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Rhapsody for the Theatre

“A figure like Plato or Hegel walks here among us!” —Slavoj Žižek
For Alain Badiou, theatre—unlike cinema—creates a space in which philosophy can be lived. It is, of all the arts, the most closely related to politics: both depend on a limited number of texts or statements, which are collectively enacted by a group of actors or militants who test the limits of the structure inn which they are confined, be it the medium of drama or the nation-state. For this reason, the history of theatre is inseparable from the history of state repression and censorship.

This definitive collection of Badiou's work on the theatre includes not only the title essay "Rhapsody for the Theatre," originally published as a pamphlet in France, but also essay on Jean-Paul Sartre, on the political destiny of contemporary drama, and on Badiou's own work as a playwright.

Reviews

  • “A figure like Plato or Hegel walks here among us!”
  • “An heir to Jean-Paul Sartre and Louis Althusser.”
  • “Badiou has been an intellectual hero of France's anti-capitalist left since the Paris street protests of 1968.”
  • “Important chapters in what [Badiou] has called inaesthetics, philosophy's attempt to think the truth of art.”

Blog

  • Alain Badiou, No Limit

    Philippe Douroux's report from Alain Badiou's final seminar was first published in Libération. Translated by David Broder. 



    His audience was there. 280 people in front of him, and thirty others in the hall before a screen, on the lookout for others leaving so that they too could enter the "cave" and face the master. An equal mix of men and women, the old and the young — mainly older, it should be said. None of them are dressed eccentrically, though there are sometimes some flashes of colour like orange or yellow trousers, or a bright yellow scarf with Indian motifs, doubtless a hangover of the 1970s. At the moment that everyone was about to go their separate ways, soon before midnight that evening, he even earned a standing ovation. That tells us how fervent his audience is.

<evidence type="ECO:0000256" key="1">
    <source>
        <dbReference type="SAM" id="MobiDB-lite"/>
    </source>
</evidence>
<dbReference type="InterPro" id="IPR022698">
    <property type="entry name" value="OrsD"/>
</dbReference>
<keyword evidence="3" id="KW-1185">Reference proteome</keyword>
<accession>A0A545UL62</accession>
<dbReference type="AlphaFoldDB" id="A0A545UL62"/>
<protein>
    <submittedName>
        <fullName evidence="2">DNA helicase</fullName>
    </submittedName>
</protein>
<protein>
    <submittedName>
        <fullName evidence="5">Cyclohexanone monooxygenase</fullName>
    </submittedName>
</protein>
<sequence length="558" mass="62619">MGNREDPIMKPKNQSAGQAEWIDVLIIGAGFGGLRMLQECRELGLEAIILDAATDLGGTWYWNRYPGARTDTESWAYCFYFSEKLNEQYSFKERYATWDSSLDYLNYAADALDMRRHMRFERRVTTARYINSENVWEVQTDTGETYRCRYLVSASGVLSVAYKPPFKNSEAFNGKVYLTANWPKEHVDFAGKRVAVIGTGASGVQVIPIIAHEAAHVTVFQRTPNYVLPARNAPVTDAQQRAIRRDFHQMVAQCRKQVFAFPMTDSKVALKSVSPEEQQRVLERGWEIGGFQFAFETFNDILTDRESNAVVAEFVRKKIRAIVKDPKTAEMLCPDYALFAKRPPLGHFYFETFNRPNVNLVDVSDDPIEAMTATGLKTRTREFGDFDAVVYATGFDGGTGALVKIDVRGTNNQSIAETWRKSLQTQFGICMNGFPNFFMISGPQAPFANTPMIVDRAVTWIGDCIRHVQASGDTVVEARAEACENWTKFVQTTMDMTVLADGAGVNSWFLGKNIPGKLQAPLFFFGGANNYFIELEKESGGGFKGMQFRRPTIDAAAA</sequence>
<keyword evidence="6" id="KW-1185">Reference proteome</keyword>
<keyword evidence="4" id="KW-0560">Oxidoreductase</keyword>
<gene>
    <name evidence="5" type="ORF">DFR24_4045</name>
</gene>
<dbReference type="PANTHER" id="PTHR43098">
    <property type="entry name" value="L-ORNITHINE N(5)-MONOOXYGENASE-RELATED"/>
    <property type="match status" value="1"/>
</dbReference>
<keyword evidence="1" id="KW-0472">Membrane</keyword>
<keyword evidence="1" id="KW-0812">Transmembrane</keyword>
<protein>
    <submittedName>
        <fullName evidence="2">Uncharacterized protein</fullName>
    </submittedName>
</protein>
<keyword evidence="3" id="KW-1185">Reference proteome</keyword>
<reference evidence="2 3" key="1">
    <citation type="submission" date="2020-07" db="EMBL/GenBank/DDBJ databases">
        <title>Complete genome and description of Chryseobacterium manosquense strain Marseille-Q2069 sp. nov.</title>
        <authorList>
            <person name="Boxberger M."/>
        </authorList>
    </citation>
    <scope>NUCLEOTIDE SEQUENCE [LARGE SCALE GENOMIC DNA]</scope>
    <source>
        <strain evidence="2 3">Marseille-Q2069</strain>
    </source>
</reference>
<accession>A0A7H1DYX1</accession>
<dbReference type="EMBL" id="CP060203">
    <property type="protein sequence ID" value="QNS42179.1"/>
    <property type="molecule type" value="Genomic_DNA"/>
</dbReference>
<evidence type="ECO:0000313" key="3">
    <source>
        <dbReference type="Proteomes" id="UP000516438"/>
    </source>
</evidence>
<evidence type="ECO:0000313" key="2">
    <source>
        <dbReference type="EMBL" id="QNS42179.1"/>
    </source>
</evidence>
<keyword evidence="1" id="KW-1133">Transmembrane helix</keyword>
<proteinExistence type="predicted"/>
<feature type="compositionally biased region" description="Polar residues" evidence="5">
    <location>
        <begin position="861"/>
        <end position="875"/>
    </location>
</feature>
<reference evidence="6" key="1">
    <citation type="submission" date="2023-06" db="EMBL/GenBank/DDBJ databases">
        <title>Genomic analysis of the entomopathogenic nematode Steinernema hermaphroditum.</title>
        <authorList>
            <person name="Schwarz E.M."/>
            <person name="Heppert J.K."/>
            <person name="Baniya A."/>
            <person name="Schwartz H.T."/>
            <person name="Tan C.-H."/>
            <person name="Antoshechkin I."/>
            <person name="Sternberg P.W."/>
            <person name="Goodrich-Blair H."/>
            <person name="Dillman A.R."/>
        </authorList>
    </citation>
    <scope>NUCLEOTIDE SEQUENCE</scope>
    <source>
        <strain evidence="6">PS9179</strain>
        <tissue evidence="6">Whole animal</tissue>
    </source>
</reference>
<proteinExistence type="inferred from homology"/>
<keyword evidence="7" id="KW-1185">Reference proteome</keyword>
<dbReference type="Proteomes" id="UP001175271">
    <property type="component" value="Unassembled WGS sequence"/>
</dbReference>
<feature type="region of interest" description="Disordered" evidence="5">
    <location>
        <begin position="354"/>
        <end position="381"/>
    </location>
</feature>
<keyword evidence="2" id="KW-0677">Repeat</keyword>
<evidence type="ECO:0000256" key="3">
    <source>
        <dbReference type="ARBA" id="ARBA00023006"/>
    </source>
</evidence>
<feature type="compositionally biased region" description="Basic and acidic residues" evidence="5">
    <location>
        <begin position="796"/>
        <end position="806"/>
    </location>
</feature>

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  • Alain Badiou: Reflections on the Recent Election

    On November 9th, Donald Trump was elected as the 45th President of the United States of America. Alain Badiou responded in a talk at the University of California, Los Angeles, co-sponsored by the pro­gram in Exper­i­ment­al Crit­ic­al The­ory and the Center for European and Rus­si­an Stud­ies. Below we share the transcript of his response, originally published at Mariborchan — an eloquent reflection not only on the specific events that unfolded last week, but on the situation of the world today.


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  • Corrupting the Youth: A Conversation with Alain Badiou

    At 79 years of age the philosopher Alain Badiou surveys the youth: the youth whom liberalism has left without a compass, the youth tempted by Daesh, and so, too, his own youth, marked by communism, to which he remains faithful. Interview by Juliette Cerf for Télérama. Translation by David Broder


    Photo by Jean-François Gornet. Via Flickr. 

    In Alain Badiou’s essay published in the wake of the 13 November Paris killings, "Notre mal vient de plus loin," he puts things directly: "Our ills today come from the historic failure of communism."

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Other books by Alain Badiou